***Campaigns of Hammurabi***
Sides: Babylon vs. Akkadians and Sumerians
Time: 1760 BC
Place: Mesopotamia (Iraq)
Action: Hammurabi formed alliances to do battle with non-compliant leaders in other Mesopotamian cities, and possibly by damming up water and releasing it on one city, Larsa, causing a flood. His allies deserted him and he turned on them, defeating all.
Casualties: unknown
Consequence: Victory created the Babylonian Empire, which got a new Code of Hammurabi's laws (based on lex talionis).

***Hyksos Conquest***
Sides: Hyksos vs. Egypt
Time: c. 1750 BC
Place: Egypt
Action: Hyksos raiders with superior chariot technology came across the Sinai desert and defeated the more culturally advanced but less militarily advanced Egyptians.
Casualties: unknown
Consequence: The Middle Kingdom of Egypt was brought to a violent end. Hyksos rule over Egypt began, lasting 150 years, before an Egyptian uprising led by Ahmose cast them off. Ahmose became the first pharaoh of the New Kingdom.

Sides: New Kingdom Egypt vs. Levantines
Time: 1468 BC
Place: Haifa, Israel
Action: Since the Hyksos gave the Egyptians such a rude awakening to the fact that there were other peoples in the world they didn't even know about, New Kingdom Pharaoh Thutmose III decided to expand Egypt into an empire. His forces attacked walled towns in the Levant with chariots, including Megiddo, a heavily defended fortress-town.
Casualties: 83 Levantines killed, 340 captured; Egyptians: unknown
Consequence: Imperial rule by Egypt over the Levant

Sides: New Kingdom Egypt vs. Hittite Empire
Time: 1275 BC
Place: Orontes River, Syria
Action: Largest ancient battle between 20,000 Egyptians with 2,000 chariots and 15,000 Hittites with 3,500 chariots. Pharaoh Ramses II is said to have cut down thousands of Hittites himself, a little propaganda perhaps? Hittite King Muwatalli and Ramses agreed to a truce- the world first peace treaty! (It is in the UN building on the wall today).
Casualties: Unknown
Consequence: Hittites win Levant but are soon destroyed, Egyptians claim they won as well- this is the battle the peace treaty concluding it is in the UN (pictured above)

***Sea Peoples' Raids***
Sides: Sea Peoples vs. Hittites
Time: 1180 BC
Place: Anatolia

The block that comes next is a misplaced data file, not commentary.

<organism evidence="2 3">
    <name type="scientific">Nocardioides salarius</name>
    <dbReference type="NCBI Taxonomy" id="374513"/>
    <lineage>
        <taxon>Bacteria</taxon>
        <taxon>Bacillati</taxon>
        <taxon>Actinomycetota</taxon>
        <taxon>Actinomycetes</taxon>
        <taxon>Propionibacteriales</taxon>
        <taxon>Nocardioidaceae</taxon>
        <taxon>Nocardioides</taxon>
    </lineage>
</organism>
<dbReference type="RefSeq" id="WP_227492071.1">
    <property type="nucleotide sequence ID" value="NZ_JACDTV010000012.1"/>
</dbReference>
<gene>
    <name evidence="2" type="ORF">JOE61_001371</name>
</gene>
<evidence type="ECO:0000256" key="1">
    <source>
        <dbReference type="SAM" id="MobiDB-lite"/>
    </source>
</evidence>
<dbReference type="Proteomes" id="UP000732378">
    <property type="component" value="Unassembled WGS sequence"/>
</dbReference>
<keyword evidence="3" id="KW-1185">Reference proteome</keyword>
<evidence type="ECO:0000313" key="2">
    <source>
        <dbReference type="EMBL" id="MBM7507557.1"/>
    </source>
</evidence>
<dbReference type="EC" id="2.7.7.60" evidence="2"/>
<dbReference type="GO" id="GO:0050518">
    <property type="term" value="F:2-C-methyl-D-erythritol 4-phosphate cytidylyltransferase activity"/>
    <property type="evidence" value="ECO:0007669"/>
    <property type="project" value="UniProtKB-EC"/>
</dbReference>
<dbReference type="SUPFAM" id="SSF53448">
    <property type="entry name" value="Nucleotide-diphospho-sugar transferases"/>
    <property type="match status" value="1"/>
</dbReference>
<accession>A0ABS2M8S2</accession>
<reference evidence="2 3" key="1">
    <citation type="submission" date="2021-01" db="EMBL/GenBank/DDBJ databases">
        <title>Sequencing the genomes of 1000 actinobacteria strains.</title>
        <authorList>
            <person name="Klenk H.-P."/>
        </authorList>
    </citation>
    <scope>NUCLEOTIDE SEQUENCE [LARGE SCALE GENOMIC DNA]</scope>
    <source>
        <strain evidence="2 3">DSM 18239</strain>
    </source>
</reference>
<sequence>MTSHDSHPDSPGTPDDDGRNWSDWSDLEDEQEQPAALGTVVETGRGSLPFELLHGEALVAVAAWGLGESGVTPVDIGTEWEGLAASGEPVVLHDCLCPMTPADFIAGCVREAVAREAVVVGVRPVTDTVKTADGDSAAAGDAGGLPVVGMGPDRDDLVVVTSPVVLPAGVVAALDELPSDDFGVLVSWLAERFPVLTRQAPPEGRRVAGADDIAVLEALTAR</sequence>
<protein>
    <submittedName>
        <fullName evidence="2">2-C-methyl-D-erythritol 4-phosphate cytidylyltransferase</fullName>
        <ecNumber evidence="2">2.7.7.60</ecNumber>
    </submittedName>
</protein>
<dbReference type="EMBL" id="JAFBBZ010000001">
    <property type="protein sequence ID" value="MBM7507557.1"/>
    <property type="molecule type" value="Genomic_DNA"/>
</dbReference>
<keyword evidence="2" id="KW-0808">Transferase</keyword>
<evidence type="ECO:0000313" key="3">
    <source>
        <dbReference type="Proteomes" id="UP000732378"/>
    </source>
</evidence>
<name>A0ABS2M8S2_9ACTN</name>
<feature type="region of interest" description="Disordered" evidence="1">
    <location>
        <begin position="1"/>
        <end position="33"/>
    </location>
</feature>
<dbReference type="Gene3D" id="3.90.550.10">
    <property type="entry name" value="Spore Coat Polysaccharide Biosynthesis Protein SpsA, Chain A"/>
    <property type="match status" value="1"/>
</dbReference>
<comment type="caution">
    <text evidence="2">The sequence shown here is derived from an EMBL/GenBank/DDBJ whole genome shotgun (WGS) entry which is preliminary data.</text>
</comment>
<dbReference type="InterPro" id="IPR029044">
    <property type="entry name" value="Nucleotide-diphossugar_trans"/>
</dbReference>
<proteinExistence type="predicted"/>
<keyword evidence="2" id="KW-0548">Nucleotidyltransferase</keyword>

Action: Raiders from the Greek islands storm into Anatolia and wipe out the Hittite Empire by surprise.
Casualties: unknown, but the Hittites probably merged with the invaders to form the Biblical Philistines (ala Goliath of David and Goliath!)
Consequence: Hittites disappear from history.

Sides: Sea Peoples vs. Egyptians
Time: 1176 BC
Place: Nile River, Egypt
Action: Sea Peoples swarm in by sea and land after defeating Hittites, Ramses III assembled a fleet, and this is the first recorded sea battle in history. Problem: Egypt's boats were made for the river, not the Mediterranean, but they lured the Sea Peoples' ships into the river's mouth. Bowmen from shore now shot at them, and the more rowing nature of the Egyptian boats was turned into an advantage, and a victory.
Casualties: unknown
Consequence: Sea Peoples' agree to the Pharaoh's terms- they are resettled in far away Levant and began to be called the Philistines.


Sides: Philistines vs. Israelites under King Saul
Time: 1100 BC
Place: Northern Israel
Action: King Saul used guerrilla warfare tactics on the superior enemy because he knew he would be defeated on an open field where the Philistines could use chariots. In the hills, however, the odds would be even. Philistines attacked, however, and defeated Saul anyway. They hung his body on the walls of Beth-Shan city, as a warning to all.
Casualties: unknown
Consequence: Israelis kept fighting Canaanites and Philistines for control of the Levant

Sides: Assyrians under Shalmaneser III vs. Syrian-Israelite-Arabian alliance
Time: 853 BC
Place: Orantes River, Syria
Action: The mighty Assyrians, using iron and chariots, stormed west to stop 12 renegade provinces like Israel under Ahab and Syria under Hadadezer from rebelling against the empire. They did battle until the renegade leaders agreed to remain in the empire in exchange for keeping their thrones.
Casualties: Assyrians: unknown, Alliance: 14,000
Consequence: Assyria remained in control of Mesopotamia and the Levant

Sides: Assyrians vs. Israelites
Time: 701 BC
Place: Tell Lakhish, Southern Israel
Action: Assryian king Sennacherib moved to punish Israelites for revolting against the empire. He beckoned the Jews to surrender the city and come out but they did not, and a siege began. Bowmen covered wallbreakers who started hacking at the city walls. Later they used a siege engine with battering rams below, covered with wet leather to prevent the Israeli flaming arrows from lighting the wood on fire. They broke in. Slaughter began and no mercy was shown. Sennacherib said, "I captured 46 towns using ramps to bring up battering rams, by infantry attacks, mines, breaches and siege engines." (I Kings, 18). They deported or killed every defender.
Casualties: c. 500 Jews